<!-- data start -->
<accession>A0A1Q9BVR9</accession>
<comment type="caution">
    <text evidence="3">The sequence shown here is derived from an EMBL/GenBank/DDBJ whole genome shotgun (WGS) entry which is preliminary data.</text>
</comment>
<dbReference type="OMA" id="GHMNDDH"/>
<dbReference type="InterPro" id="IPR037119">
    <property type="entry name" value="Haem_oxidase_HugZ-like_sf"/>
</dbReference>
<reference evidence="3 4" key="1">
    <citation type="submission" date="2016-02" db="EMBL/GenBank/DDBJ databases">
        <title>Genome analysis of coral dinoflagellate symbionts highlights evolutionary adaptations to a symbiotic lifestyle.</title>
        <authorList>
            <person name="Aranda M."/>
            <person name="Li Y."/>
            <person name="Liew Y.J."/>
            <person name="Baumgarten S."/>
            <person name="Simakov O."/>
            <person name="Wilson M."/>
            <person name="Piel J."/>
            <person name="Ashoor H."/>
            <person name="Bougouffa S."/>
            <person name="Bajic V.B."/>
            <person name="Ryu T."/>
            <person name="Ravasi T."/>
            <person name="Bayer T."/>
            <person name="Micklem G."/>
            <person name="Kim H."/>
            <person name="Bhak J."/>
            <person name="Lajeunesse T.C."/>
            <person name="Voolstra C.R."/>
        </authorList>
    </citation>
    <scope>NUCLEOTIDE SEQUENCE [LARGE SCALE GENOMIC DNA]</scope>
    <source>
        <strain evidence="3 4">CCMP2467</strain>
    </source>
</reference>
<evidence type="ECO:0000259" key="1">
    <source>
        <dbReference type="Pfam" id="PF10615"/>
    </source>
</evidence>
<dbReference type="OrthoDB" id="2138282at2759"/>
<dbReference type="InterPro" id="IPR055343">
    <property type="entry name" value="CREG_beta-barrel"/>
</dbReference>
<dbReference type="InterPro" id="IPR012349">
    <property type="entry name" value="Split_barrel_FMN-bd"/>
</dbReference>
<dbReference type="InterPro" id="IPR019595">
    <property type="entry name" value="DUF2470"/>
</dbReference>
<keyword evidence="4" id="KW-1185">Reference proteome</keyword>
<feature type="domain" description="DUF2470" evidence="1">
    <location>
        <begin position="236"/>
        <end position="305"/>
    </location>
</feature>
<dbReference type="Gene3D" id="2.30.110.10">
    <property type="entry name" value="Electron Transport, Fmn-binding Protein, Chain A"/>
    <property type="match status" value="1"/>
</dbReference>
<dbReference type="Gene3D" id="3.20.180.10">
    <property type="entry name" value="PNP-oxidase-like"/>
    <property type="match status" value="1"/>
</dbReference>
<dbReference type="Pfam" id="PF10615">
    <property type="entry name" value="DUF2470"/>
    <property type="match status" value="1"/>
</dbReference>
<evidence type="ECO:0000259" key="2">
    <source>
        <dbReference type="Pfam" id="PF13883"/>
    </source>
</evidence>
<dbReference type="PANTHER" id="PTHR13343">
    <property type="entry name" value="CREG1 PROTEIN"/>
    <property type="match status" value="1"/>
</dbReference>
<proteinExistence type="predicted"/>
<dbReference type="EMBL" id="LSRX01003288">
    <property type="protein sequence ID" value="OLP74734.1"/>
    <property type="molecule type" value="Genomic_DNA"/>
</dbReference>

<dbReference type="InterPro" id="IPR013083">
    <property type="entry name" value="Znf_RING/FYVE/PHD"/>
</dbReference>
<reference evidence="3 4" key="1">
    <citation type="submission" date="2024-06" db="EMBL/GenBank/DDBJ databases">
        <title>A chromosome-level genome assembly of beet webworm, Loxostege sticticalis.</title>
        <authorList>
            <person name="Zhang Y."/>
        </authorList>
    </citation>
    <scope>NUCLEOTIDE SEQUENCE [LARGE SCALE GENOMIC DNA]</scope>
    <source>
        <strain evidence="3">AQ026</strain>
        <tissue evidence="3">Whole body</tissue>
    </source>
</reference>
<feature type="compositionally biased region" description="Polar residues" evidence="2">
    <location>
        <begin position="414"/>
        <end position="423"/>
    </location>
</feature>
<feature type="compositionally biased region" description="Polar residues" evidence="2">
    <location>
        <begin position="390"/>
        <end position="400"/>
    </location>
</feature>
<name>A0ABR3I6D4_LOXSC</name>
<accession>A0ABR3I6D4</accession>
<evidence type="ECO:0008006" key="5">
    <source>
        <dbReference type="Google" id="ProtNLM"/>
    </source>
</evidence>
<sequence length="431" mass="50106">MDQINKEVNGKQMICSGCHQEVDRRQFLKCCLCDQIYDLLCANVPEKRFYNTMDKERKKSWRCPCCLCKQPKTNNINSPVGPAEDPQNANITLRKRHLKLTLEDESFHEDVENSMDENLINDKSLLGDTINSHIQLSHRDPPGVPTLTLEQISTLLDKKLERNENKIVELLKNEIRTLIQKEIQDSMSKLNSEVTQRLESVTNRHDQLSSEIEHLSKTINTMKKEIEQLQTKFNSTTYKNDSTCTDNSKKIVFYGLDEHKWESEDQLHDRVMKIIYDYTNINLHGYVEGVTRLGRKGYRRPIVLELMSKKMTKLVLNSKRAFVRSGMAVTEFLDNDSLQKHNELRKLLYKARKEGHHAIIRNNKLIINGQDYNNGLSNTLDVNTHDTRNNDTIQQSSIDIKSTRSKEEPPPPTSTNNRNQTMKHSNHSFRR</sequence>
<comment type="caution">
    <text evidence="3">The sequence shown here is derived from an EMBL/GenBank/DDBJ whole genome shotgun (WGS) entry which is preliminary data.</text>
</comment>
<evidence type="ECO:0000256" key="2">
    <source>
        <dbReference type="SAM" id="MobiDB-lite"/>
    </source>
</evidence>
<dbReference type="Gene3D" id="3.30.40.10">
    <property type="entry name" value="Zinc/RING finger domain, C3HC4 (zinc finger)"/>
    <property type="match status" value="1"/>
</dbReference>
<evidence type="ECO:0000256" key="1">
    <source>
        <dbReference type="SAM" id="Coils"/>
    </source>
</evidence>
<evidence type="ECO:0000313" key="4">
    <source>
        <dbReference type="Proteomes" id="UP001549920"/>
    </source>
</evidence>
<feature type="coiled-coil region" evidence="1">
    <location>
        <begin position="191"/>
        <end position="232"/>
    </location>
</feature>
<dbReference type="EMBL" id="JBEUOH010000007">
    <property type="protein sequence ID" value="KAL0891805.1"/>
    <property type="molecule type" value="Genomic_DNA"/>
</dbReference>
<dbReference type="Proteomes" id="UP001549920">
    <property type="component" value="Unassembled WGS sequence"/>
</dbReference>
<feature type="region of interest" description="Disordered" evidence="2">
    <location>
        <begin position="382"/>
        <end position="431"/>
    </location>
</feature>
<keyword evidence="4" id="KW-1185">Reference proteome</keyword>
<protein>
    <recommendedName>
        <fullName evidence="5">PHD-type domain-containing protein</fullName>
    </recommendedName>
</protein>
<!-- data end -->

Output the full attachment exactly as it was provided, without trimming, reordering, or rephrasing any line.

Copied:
<accession>A0A1Q9BVR9</accession>
<comment type="caution">
    <text evidence="3">The sequence shown here is derived from an EMBL/GenBank/DDBJ whole genome shotgun (WGS) entry which is preliminary data.</text>
</comment>
<dbReference type="OMA" id="GHMNDDH"/>
<dbReference type="InterPro" id="IPR037119">
    <property type="entry name" value="Haem_oxidase_HugZ-like_sf"/>
</dbReference>
<reference evidence="3 4" key="1">
    <citation type="submission" date="2016-02" db="EMBL/GenBank/DDBJ databases">
        <title>Genome analysis of coral dinoflagellate symbionts highlights evolutionary adaptations to a symbiotic lifestyle.</title>
        <authorList>
            <person name="Aranda M."/>
            <person name="Li Y."/>
            <person name="Liew Y.J."/>
            <person name="Baumgarten S."/>
            <person name="Simakov O."/>
            <person name="Wilson M."/>
            <person name="Piel J."/>
            <person name="Ashoor H."/>
            <person name="Bougouffa S."/>
            <person name="Bajic V.B."/>
            <person name="Ryu T."/>
            <person name="Ravasi T."/>
            <person name="Bayer T."/>
            <person name="Micklem G."/>
            <person name="Kim H."/>
            <person name="Bhak J."/>
            <person name="Lajeunesse T.C."/>
            <person name="Voolstra C.R."/>
        </authorList>
    </citation>
    <scope>NUCLEOTIDE SEQUENCE [LARGE SCALE GENOMIC DNA]</scope>
    <source>
        <strain evidence="3 4">CCMP2467</strain>
    </source>
</reference>
<evidence type="ECO:0000259" key="1">
    <source>
        <dbReference type="Pfam" id="PF10615"/>
    </source>
</evidence>
<dbReference type="OrthoDB" id="2138282at2759"/>
<dbReference type="InterPro" id="IPR055343">
    <property type="entry name" value="CREG_beta-barrel"/>
</dbReference>
<dbReference type="InterPro" id="IPR012349">
    <property type="entry name" value="Split_barrel_FMN-bd"/>
</dbReference>
<dbReference type="InterPro" id="IPR019595">
    <property type="entry name" value="DUF2470"/>
</dbReference>
<keyword evidence="4" id="KW-1185">Reference proteome</keyword>
<feature type="domain" description="DUF2470" evidence="1">
    <location>
        <begin position="236"/>
        <end position="305"/>
    </location>
</feature>
<dbReference type="Gene3D" id="2.30.110.10">
    <property type="entry name" value="Electron Transport, Fmn-binding Protein, Chain A"/>
    <property type="match status" value="1"/>
</dbReference>
<dbReference type="Gene3D" id="3.20.180.10">
    <property type="entry name" value="PNP-oxidase-like"/>
    <property type="match status" value="1"/>
</dbReference>
<dbReference type="Pfam" id="PF10615">
    <property type="entry name" value="DUF2470"/>
    <property type="match status" value="1"/>
</dbReference>
<evidence type="ECO:0000259" key="2">
    <source>
        <dbReference type="Pfam" id="PF13883"/>
    </source>
</evidence>
<dbReference type="PANTHER" id="PTHR13343">
    <property type="entry name" value="CREG1 PROTEIN"/>
    <property type="match status" value="1"/>
</dbReference>
<proteinExistence type="predicted"/>
<dbReference type="EMBL" id="LSRX01003288">
    <property type="protein sequence ID" value="OLP74734.1"/>
    <property type="molecule type" value="Genomic_DNA"/>
</dbReference>

<dbReference type="InterPro" id="IPR013083">
    <property type="entry name" value="Znf_RING/FYVE/PHD"/>
</dbReference>
<reference evidence="3 4" key="1">
    <citation type="submission" date="2024-06" db="EMBL/GenBank/DDBJ databases">
        <title>A chromosome-level genome assembly of beet webworm, Loxostege sticticalis.</title>
        <authorList>
            <person name="Zhang Y."/>
        </authorList>
    </citation>
    <scope>NUCLEOTIDE SEQUENCE [LARGE SCALE GENOMIC DNA]</scope>
    <source>
        <strain evidence="3">AQ026</strain>
        <tissue evidence="3">Whole body</tissue>
    </source>
</reference>
<feature type="compositionally biased region" description="Polar residues" evidence="2">
    <location>
        <begin position="414"/>
        <end position="423"/>
    </location>
</feature>
<feature type="compositionally biased region" description="Polar residues" evidence="2">
    <location>
        <begin position="390"/>
        <end position="400"/>
    </location>
</feature>
<name>A0ABR3I6D4_LOXSC</name>
<accession>A0ABR3I6D4</accession>
<evidence type="ECO:0008006" key="5">
    <source>
        <dbReference type="Google" id="ProtNLM"/>
    </source>
</evidence>
<sequence length="431" mass="50106">MDQINKEVNGKQMICSGCHQEVDRRQFLKCCLCDQIYDLLCANVPEKRFYNTMDKERKKSWRCPCCLCKQPKTNNINSPVGPAEDPQNANITLRKRHLKLTLEDESFHEDVENSMDENLINDKSLLGDTINSHIQLSHRDPPGVPTLTLEQISTLLDKKLERNENKIVELLKNEIRTLIQKEIQDSMSKLNSEVTQRLESVTNRHDQLSSEIEHLSKTINTMKKEIEQLQTKFNSTTYKNDSTCTDNSKKIVFYGLDEHKWESEDQLHDRVMKIIYDYTNINLHGYVEGVTRLGRKGYRRPIVLELMSKKMTKLVLNSKRAFVRSGMAVTEFLDNDSLQKHNELRKLLYKARKEGHHAIIRNNKLIINGQDYNNGLSNTLDVNTHDTRNNDTIQQSSIDIKSTRSKEEPPPPTSTNNRNQTMKHSNHSFRR</sequence>
<comment type="caution">
    <text evidence="3">The sequence shown here is derived from an EMBL/GenBank/DDBJ whole genome shotgun (WGS) entry which is preliminary data.</text>
</comment>
<evidence type="ECO:0000256" key="2">
    <source>
        <dbReference type="SAM" id="MobiDB-lite"/>
    </source>
</evidence>
<dbReference type="Gene3D" id="3.30.40.10">
    <property type="entry name" value="Zinc/RING finger domain, C3HC4 (zinc finger)"/>
    <property type="match status" value="1"/>
</dbReference>
<evidence type="ECO:0000256" key="1">
    <source>
        <dbReference type="SAM" id="Coils"/>
    </source>
</evidence>
<evidence type="ECO:0000313" key="4">
    <source>
        <dbReference type="Proteomes" id="UP001549920"/>
    </source>
</evidence>
<feature type="coiled-coil region" evidence="1">
    <location>
        <begin position="191"/>
        <end position="232"/>
    </location>
</feature>
<dbReference type="EMBL" id="JBEUOH010000007">
    <property type="protein sequence ID" value="KAL0891805.1"/>
    <property type="molecule type" value="Genomic_DNA"/>
</dbReference>
<dbReference type="Proteomes" id="UP001549920">
    <property type="component" value="Unassembled WGS sequence"/>
</dbReference>
<feature type="region of interest" description="Disordered" evidence="2">
    <location>
        <begin position="382"/>
        <end position="431"/>
    </location>
</feature>
<keyword evidence="4" id="KW-1185">Reference proteome</keyword>
<protein>
    <recommendedName>
        <fullName evidence="5">PHD-type domain-containing protein</fullName>
    </recommendedName>
</protein>